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The New Old Aggressions

Nowadays, in the midst of body piercings, a term said to be new has been standing out and gaining its own meaning to define a specific practice of the profession. Perforation in babies and newborns using methods not appropriate for such purposes, but famous among users of this catchphrase: Humanized perforation.

First, it is good practice to make some clarifications about the term itself: “humanized care” – the humanization of the practice of care has always existed not only among professionals in the area of ​​piercing, but by all who work in the health area (among others). Humanizing the service is nothing more than the standard procedure, necessary and indispensable for every professional (in addition to being obvious, but not always performed by everyone) where we make the client a priority, their demands assisted and prioritized, a personalized, honest and careful service. Thus, we were able to observe that it should not be considered a new practice, but a common and necessary practice.

When we think about the humanization of a client, we think about: consent/authorization, trust and responsibilities, an exchange between piercer and client, who will be receiving work that, in addition to being aesthetic, will be directly linked to their health, which leads us to a greater attention throughout the piercing process. From the product used to clean the room to the choice of jewelry, from the preparation of the material to the processing of the instruments, from the pre-care to the aftercare that will be done at home by the customer.

Consent is made as a basis, being the beginning of a humanized piercing. From there on, we established other points that need to be taken into account for the execution of our work and healing of the pircing: presentation of sterile and disposable materials, biocompatible jewelry for the body, piercing-cutting instrument suitable for the practice of body piercing, proper and regulated environment for carrying out the work, biosafety equipment, along with the unique work of each professional in the post-piercing assistance for their client. After all, strengthening the ties of service also makes it humanized.

Without consent there is no humanization.

The glamor of humanized practice, in addition to being mentioned as a new technique, is camouflaged by various symbologies presented to the public as a way of encouraging and relating to something correct and necessary, with colors supposedly said to be 'feminine', delicate, fragile, and certificates of courage and bravery, which refer to a post-practice overcoming moment, among others (the most characteristic stereotype being used as an example). Unfortunately, none of these characteristics make this perforation less cruel against the integrity of the child, who then becomes marked for easy identification as a girl, thus, having just suffered her first gender violence.

It seems very fanciful, but in popular terms, the child who did not consent because she is a newborn with no autonomy over her body, has her ears pierced only by the consent of his family, and the moment is presented as “more human”, by the contact with the mother, for the anesthetic products used to inhibit pain, for the applicators that promise not to cause trauma and for the earrings said to be suitable for such an act.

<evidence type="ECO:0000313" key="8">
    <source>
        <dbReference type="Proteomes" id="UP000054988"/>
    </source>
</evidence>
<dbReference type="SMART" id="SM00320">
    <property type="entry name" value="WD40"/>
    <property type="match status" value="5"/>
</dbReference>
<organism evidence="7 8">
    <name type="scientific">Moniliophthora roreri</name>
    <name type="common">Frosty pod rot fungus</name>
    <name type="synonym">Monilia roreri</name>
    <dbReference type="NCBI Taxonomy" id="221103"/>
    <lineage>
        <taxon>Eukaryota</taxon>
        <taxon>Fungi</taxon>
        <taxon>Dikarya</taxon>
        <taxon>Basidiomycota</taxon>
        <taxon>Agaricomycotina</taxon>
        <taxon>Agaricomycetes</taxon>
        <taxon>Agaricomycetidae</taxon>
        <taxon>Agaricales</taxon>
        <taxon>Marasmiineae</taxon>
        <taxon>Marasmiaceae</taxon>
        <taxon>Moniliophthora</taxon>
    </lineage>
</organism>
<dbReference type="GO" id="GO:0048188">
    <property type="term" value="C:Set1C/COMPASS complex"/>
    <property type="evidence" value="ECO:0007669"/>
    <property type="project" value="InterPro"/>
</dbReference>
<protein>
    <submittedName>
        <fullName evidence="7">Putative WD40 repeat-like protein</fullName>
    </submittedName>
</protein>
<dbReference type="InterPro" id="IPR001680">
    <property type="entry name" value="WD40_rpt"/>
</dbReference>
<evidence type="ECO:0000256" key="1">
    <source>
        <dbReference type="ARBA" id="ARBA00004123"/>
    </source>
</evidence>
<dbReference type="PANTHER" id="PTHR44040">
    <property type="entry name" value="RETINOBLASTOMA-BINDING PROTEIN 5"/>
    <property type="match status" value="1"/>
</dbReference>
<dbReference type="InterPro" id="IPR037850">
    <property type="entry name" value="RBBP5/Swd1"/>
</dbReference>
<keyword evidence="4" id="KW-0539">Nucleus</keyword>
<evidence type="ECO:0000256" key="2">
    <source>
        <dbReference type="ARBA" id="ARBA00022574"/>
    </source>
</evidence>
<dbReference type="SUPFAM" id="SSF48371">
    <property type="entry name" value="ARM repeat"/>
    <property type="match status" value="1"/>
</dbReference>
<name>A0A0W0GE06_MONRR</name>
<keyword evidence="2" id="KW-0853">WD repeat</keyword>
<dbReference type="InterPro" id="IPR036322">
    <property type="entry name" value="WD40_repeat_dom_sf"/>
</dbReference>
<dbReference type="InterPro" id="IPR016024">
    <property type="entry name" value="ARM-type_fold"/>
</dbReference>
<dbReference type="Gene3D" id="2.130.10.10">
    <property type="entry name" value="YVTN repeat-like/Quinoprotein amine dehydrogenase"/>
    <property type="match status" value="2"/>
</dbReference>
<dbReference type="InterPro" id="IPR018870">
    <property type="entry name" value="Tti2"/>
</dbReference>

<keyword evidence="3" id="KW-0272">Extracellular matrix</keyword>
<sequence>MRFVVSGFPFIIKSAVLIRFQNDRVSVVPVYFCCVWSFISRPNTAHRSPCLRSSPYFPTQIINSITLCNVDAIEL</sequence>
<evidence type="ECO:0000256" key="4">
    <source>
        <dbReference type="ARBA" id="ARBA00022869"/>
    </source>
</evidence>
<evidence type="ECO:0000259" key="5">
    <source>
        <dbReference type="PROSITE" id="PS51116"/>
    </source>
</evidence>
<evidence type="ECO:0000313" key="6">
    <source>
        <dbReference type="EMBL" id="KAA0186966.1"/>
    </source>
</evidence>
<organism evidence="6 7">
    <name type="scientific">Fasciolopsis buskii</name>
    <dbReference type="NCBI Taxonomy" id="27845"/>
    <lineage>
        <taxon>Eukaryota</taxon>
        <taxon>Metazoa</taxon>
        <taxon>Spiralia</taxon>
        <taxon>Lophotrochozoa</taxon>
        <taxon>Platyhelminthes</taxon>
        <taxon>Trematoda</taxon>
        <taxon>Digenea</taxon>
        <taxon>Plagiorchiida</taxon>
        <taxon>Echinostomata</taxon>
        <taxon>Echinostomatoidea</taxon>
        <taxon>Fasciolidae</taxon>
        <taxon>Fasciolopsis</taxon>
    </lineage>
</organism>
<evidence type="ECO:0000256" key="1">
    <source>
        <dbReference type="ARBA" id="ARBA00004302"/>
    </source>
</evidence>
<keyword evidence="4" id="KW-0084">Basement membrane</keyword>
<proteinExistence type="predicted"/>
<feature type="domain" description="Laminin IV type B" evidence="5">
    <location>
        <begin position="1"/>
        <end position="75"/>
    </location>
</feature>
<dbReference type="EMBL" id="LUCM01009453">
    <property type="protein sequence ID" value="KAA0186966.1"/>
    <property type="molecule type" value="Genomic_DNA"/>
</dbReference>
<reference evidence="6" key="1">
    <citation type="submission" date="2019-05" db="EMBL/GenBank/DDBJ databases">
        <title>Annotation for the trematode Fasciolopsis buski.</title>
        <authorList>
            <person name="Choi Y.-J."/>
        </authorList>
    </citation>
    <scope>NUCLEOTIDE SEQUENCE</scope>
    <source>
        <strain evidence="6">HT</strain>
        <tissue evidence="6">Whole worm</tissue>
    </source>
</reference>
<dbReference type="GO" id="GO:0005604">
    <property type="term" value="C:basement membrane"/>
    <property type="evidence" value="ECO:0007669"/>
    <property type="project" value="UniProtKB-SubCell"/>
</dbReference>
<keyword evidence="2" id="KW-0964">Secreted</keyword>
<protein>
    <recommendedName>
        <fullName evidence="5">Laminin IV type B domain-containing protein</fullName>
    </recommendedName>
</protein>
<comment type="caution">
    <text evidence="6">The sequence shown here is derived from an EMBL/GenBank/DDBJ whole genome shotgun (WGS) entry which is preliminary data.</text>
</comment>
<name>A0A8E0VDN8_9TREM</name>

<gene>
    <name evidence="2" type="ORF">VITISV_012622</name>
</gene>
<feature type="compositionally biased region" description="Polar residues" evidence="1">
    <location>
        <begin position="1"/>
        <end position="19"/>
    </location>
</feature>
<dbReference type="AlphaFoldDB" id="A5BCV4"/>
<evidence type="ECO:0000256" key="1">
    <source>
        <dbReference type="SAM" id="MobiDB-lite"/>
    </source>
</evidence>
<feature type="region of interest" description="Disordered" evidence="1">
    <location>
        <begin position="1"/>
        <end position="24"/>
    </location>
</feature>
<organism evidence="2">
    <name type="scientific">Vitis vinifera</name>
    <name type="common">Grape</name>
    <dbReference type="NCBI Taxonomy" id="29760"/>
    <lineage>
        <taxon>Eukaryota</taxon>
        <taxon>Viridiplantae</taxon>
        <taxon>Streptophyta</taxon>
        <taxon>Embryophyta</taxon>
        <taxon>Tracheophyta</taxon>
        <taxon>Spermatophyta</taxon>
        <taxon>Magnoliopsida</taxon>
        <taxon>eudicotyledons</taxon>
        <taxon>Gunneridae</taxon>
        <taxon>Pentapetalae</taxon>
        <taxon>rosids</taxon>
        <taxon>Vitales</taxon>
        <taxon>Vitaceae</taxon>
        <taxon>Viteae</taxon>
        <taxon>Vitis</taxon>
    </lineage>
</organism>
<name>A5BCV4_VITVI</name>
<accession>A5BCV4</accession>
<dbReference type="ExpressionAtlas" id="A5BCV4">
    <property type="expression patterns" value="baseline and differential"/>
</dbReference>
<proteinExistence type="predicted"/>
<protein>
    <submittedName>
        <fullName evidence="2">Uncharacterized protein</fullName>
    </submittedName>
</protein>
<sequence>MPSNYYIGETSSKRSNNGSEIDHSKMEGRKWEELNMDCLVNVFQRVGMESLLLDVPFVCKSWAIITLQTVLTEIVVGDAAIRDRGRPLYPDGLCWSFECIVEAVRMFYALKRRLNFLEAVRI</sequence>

A perforation in the lobe region is seen well in a child, but in contrast, a perforation in other parts of the ear that have cartilage is frowned upon, but both are considered 'piercings' by professionals in the area.

The cultural practice of piercing in children needs to be more detailed regarding the invasive process that does not stop happening, regardless of whether it is presented as humanized or not. Body perforation happens as a sequence of events in the body that work to heal the foreign body that is introduced in any human being. For this healing to happen correctly, this object/piercing/earring must necessarily be made from a material that is biocompatible with our body, thus facilitating and reducing symptoms such as: pain, redness, secretions, swelling, allergic reactions and even expulsion of the object by inflammatory processes. The immune system of a newborn is not yet ready and developed to withstand and receive a piercing, in addition, the earrings used most often do not have the necessary characteristics for the factors mentioned above to happen in a healthy way. The perforation site, being a lobe, does not make the procedure less invasive than other perforations, and needs to receive the same attention.

But the healing process and its phases are subjects for a future text. In this one, in particular, we need to understand the reason for this great need for “newborn girls” to have their ears pierced. But why do i only speak about girls? Because it's not a "boy thing". When he grows up, he can ask to wear a hoop with a cross or a spike (which is socially seen as something masculine), but that's something he will decide, depending on what he wants and what he likes. How many 'boys' have you seen having their ears pierced at birth?

You felt the stigma, right?! I felt.

The opinion of the columnist is not necessarily an opinion of the Coletivo Sala Solidária.


Sarah Petruz

Florianópolis/ SC - Body Piercer

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